Crops Affected by Drought in Half of Iowa


Via Flickr

Josie Taylor | August 3, 2022

Drought conditions are likely to develop over the southern half of the state in August as the month starts with abnormally hot days with little chance for rain, according to the U.S. Drought Monitor.

What started as a portion of the state being abnormally dry or in varying degrees of drought has expanded to more than half of the state. It’s the first time the dry area has been that large since April. The latest Drought Monitor report on Thursday showed an expansion of severe and extreme drought in northwest Iowa and the extension of abnormally dry conditions across much of southern Iowa.

Southwest Iowa previously led the state in available soil moisture, according to the U.S. Department of Agriculture. In early June, about 96% of its topsoil and subsoil had adequate or surplus moisture. As of Sunday, about 27% of topsoil and 36% of subsoil had adequate water for crops to grow.

The National Weather Service issued a heat advisory for Tuesday afternoon for the western half of the state. 

Last week, the state averaged temperatures of about 3 degrees cooler than normal with abysmal rainfall. Much of the south had no rain, and the highest reported rainfall accumulation was .89 inch near Churdan.

The state’s corn was rated 76% good or excellent, down from 80% the previous week. Soybeans were rated 73% good or excellent, down from 75%.

Idaho Researchers Found Correlation Between Pesticides and Cancer


Via Flickr

Josie Taylor | July 12, 2022

University of Idaho and Northern Arizona University researchers found a correlation between agricultural pesticides and cancer in western states. Two studies were conducted. One examined correlating data in 11 Western states and one took a closer look at data in Idaho specifically

The studies found a possible relationship between agricultural pesticides, particularly fumigants, and cancer incidences. For the larger study, pesticide data was pulled from the U.S. Geological Survey Pesticide National Synthesis Project database, and the cancer data was gathered from National Cancer Institute State Cancer Profiles.

Alan Kolok led both studies. He is a University of Idaho professor and director of the Idaho Water Resources Research Institute. Kolok said the correlation between the sets of data on multiple population scales gives him a reason to want to look into the matter further, however it is not enough to be definite proof.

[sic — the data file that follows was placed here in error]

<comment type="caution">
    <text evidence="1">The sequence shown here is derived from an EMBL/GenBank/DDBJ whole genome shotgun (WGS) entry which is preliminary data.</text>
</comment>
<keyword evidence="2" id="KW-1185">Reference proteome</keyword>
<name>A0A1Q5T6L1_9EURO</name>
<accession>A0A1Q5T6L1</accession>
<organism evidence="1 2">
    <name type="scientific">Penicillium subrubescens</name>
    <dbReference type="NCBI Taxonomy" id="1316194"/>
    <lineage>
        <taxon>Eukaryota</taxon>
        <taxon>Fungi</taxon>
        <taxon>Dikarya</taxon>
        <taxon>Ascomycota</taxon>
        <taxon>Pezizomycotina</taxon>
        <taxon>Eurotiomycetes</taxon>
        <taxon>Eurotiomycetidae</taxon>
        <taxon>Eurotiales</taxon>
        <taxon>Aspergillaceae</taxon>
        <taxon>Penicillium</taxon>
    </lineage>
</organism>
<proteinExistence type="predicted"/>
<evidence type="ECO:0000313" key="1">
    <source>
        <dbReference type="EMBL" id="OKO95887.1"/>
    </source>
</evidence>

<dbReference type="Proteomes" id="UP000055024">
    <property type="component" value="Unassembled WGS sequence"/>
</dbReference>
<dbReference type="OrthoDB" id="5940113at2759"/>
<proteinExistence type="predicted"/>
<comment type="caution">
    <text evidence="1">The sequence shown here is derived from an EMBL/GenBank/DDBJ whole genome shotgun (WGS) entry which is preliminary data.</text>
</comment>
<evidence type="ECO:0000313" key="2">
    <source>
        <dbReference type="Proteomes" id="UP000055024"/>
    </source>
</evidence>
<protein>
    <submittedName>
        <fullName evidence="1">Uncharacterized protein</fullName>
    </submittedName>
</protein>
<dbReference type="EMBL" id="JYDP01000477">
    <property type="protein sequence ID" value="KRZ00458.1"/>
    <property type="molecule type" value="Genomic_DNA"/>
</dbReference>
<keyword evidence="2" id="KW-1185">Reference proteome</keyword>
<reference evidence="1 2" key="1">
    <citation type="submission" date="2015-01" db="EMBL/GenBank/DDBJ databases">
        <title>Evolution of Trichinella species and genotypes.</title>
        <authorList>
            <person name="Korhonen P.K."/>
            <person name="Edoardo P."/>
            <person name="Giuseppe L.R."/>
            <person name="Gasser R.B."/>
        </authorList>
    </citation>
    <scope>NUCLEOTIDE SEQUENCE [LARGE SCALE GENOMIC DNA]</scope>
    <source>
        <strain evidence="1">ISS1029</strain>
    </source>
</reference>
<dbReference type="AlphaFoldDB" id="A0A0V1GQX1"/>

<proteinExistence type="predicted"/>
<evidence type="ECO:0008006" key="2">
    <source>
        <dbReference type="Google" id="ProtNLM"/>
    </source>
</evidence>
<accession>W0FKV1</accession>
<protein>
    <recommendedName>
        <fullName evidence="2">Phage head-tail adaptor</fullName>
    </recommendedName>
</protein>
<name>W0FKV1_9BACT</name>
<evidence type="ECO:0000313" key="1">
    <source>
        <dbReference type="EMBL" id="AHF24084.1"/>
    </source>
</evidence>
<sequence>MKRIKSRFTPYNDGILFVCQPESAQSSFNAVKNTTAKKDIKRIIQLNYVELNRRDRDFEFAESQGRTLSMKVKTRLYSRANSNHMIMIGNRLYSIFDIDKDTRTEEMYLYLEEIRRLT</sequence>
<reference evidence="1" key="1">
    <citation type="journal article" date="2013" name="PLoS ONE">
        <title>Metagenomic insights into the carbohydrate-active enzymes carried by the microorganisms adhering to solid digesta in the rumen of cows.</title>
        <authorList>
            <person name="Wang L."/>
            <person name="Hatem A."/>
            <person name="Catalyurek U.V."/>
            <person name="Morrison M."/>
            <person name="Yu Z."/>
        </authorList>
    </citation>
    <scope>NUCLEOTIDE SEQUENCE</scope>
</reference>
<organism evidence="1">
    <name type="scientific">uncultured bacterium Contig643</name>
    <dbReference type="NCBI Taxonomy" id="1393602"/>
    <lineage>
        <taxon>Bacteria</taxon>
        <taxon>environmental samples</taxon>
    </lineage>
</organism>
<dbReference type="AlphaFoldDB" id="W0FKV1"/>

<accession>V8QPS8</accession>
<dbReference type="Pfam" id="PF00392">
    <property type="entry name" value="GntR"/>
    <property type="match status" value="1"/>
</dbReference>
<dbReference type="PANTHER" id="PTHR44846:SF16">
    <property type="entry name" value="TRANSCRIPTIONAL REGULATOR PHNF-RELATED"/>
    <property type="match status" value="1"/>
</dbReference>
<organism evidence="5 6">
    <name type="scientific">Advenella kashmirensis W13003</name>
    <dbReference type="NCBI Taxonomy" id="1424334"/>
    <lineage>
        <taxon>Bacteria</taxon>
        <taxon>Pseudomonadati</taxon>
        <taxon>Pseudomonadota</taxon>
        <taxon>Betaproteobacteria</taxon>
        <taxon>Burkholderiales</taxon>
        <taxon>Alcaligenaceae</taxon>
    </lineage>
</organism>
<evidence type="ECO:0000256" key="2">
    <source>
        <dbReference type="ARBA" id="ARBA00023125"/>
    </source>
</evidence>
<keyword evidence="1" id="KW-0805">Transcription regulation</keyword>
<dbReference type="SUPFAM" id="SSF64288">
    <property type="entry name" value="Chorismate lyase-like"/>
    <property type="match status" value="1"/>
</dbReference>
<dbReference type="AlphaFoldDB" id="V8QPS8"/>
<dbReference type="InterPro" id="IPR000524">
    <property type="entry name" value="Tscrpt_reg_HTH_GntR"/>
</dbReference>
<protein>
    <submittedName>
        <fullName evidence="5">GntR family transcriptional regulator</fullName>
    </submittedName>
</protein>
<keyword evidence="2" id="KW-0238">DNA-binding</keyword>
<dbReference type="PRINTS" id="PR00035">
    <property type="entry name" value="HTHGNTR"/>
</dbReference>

Idaho is the only state Kolok has taken a close look at, and his colleague and co-author at Northern Arizona University, Cathy Propper, said she didn’t know if the right data was available in other states like it was in Idaho.

Kolok said the next steps they hope to take are expanding their data research to a nationwide scale and further examining whether there is a cause behind the correlation they found between pesticides and cancer. 

Crops in Northwest Iowa Suffer Due to Drought


Via Flickr

Josie Taylor | July 6, 2022

Corn and soybean plants are continuing to suffer in some parts of Iowa from excessive heat and drought. This has been seen especially in far northwest Iowa where drought conditions are worsening. 

Large areas of Plymouth and Woodbury counties are in extreme drought, according to the U.S. Drought Monitor. It’s the first time in nearly a year that any part of the state was that dry. 

Much of the state’s corn crop is at its peak demand for water, and the soybean crop is approaching its peak. A small percentage of corn had begun to show silk for pollination as of Sunday, and about 13% of soybeans were blooming, the USDA report said.

In the past three weeks, the percentage of the state’s corn that is rated good or excellent has dropped from 86 to 77. 

Although there is drought in part of the state, soil moisture is still improved from a year ago. About two-thirds of the state’s topsoil and subsoil has adequate or surplus moisture, whereas last year more than half of the soil was short, according to the USDA report.